Dapagliflozin Benefits Patients with FSGS, Study Shows

From June 5-8, 2021, the European Renal Association-European Dialysis and Transplant Association (ERA-EDTA) held its 58th Annual Virtual Meeting. Due to COVID-19, the meeting was held fully online. However, that did not prevent experts in the field from gathering to discuss new research, treatment, and ideas. According to Endocrinology Advisor, one such presentation (LB003) centered around dapagliflozin, which has shown to have protective effects for patients with chronic kidney disease (CKD). According to data analysis regarding the Phase 3 DAPA-CKD clinical trial, researchers also determined that dapagliflozin shows similar protection for patients with focal segmental glomerulosclerosis (FSGS). In fact, the treatment could help slow FSGS progression.

Dapagliflozin

According to MedLine Plus, dapagliflozin, sometimes sold under the brand name Farxiga, is:

in a class of medications called sodium-glucose co-transporter 2 (SGLT2) inhibitors. It lowers blood sugar by causing the kidneys to get rid of more glucose in the urine.

Typically, dapagliflozin is used for patients with type 2 diabetes or certain types of heart failure. However, researchers have recently been learning that it could also potentially benefit patients with certain renal conditions.

Within this presentation, researchers discussed data analysis from the DAPA-CKD study. Within the subgroup analysis, there were 115 patients with FSGS. Of these, 53 received dapagliflozin and the remainder received a placebo. Altogether, the median trial follow-up was 2.4 years. Findings included:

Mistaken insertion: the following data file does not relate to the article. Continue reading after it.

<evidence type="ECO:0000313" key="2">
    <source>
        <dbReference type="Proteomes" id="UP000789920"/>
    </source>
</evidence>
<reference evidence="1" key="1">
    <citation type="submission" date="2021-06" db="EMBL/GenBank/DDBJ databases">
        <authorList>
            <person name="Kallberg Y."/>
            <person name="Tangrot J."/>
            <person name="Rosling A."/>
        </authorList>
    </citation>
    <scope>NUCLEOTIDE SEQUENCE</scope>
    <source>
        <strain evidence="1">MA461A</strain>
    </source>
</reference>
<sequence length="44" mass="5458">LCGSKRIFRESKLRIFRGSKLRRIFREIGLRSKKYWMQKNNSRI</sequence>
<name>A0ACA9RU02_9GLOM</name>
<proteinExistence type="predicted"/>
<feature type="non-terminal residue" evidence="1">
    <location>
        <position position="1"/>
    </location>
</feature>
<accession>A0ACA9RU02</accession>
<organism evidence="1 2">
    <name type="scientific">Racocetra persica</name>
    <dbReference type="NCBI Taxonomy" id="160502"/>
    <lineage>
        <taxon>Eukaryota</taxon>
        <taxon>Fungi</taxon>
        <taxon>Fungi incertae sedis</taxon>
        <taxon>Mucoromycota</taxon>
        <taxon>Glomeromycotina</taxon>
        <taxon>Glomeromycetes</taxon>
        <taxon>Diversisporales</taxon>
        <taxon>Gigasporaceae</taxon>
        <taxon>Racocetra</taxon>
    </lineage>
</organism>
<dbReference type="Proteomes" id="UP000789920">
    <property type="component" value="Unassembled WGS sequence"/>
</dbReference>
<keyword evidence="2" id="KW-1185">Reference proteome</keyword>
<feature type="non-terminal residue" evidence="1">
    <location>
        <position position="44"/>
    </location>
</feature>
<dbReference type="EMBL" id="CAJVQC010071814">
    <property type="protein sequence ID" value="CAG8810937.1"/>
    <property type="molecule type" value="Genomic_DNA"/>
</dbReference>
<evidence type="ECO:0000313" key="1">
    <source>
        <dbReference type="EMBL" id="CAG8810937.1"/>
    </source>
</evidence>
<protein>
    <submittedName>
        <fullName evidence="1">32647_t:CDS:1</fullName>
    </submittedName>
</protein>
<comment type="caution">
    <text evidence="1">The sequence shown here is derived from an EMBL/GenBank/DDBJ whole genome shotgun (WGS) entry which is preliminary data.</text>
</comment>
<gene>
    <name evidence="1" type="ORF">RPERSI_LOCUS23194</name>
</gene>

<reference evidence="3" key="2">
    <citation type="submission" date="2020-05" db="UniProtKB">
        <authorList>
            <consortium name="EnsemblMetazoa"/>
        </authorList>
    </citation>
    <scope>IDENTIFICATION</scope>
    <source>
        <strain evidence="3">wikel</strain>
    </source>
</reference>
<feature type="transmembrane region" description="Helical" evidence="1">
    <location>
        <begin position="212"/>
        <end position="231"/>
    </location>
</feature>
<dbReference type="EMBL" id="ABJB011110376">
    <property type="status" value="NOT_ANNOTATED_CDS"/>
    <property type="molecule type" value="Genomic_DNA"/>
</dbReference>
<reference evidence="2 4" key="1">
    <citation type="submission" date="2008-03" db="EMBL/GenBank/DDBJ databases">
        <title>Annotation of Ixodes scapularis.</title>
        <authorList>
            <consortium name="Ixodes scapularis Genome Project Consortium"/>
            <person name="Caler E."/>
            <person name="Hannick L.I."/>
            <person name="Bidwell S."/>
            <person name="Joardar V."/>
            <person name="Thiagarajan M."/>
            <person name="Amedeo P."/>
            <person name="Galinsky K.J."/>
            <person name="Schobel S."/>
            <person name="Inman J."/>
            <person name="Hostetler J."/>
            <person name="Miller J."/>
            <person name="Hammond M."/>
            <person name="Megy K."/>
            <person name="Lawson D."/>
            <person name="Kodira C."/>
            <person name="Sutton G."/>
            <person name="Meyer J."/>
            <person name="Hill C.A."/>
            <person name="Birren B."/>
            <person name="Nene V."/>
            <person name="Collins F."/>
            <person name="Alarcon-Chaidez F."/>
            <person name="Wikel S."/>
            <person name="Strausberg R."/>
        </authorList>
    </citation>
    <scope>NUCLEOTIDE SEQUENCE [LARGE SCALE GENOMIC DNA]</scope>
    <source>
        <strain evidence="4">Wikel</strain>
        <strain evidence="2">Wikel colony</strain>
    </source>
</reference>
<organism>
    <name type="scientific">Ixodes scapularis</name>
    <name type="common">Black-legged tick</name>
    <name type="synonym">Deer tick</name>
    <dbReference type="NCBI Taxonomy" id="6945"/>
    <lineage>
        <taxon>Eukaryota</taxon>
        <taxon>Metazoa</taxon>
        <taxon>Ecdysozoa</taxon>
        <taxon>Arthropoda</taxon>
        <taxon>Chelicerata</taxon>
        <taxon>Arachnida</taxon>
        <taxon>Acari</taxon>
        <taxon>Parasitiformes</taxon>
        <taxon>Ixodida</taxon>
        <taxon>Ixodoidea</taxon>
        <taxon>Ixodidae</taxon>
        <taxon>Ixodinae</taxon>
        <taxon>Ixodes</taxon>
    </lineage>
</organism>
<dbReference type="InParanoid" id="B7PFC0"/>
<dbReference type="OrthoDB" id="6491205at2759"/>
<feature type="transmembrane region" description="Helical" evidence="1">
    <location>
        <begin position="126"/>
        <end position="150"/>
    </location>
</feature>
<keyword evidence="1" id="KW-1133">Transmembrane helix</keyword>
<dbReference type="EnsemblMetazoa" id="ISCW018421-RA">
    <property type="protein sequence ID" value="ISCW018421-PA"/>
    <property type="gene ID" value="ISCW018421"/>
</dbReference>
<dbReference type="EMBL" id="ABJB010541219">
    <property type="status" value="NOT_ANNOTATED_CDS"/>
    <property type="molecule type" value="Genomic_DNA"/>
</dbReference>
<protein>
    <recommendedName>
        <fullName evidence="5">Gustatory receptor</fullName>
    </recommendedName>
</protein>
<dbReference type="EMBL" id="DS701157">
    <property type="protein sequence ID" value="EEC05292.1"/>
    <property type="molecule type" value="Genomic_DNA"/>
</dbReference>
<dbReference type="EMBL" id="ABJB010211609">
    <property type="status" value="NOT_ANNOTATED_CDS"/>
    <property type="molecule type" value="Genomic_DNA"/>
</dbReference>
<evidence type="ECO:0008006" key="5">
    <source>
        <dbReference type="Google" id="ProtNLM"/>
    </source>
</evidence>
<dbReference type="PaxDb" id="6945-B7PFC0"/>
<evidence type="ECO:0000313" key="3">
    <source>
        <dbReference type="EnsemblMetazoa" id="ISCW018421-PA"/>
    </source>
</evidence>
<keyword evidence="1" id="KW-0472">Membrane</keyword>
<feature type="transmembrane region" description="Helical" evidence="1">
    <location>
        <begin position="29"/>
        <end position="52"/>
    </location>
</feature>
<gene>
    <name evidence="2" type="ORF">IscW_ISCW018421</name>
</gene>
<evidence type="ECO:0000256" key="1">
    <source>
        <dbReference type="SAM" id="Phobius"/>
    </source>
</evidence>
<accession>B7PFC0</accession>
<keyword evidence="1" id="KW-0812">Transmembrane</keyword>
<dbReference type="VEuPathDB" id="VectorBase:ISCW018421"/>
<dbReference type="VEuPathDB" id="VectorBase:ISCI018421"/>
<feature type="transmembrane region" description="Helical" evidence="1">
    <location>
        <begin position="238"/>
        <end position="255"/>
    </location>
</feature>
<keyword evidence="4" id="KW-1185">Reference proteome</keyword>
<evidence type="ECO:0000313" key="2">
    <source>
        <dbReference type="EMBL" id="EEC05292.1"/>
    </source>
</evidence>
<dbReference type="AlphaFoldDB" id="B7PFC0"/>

• During the study, patients who received dapagliflozin experienced slower FSGS progression than those who received a placebo. Additionally, there was a slower decline in estimated glomerular filtration rate (eGFR).
  • Altogether, dapagliflozin was relatively safe and well-tolerated.
  • Additionally, patients receiving dapagliflozin were less likely to have adverse kidney or cardiovascular reactions, had a lower mortality risk, and had a lower need for dialysis.

Ultimately, the research highlights the potential benefits of using dapagliflozin within this patient population. Additionally, the researcher suggested that patients with FSGS could benefit from dapagliflozin use in conjunction with other therapies, such as angiotensin receptor blockers or ACE inhibitors.

Focal Segmental Glomerulosclerosis (FSGS)

Focal segmental glomerulosclerosis (FSGS) is a rare kidney disease in which scar tissue forms on the glomeruli, or areas of the kidneys which filter waste. Ultimately, this causes protein to leak into the urine and prevents adequate kidney function. There are three main forms of FSGS. In primary FSGS, there is no known cause. Next, secondary FSGS can result from a number of other conditions, such as obesity, obstructive sleep apnea, lupus, or kidney defects. Finally, gene mutations cause familial FSGS. Typically, FSGS affects males slightly more than females. Additionally, FSGS often affects those of African-American background more than other racial or ethnic groups.

Patients with early-stage FSGS may be asymptomatic, meaning that they present no symptoms. However, as symptoms appear, they include:

  • Proteinuria (excess protein in the urine)
  • High creatinine levels and low blood albumin levels
  • Swelling around the eyes, hands, feet, and abdomen
  • High cholesterol
  • Unintended weight gain (due to excess fluid)
  • High blood pressure
  • Foamy urine
  • Appetite loss

FSGS may also lead to a condition called nephrotic syndrome, which negatively impacts the kidneys.

Jessica Lynn

Jessica Lynn

Jessica Lynn has an educational background in writing and marketing. She firmly believes in the power of writing in amplifying voices, and looks forward to doing so for the rare disease community.

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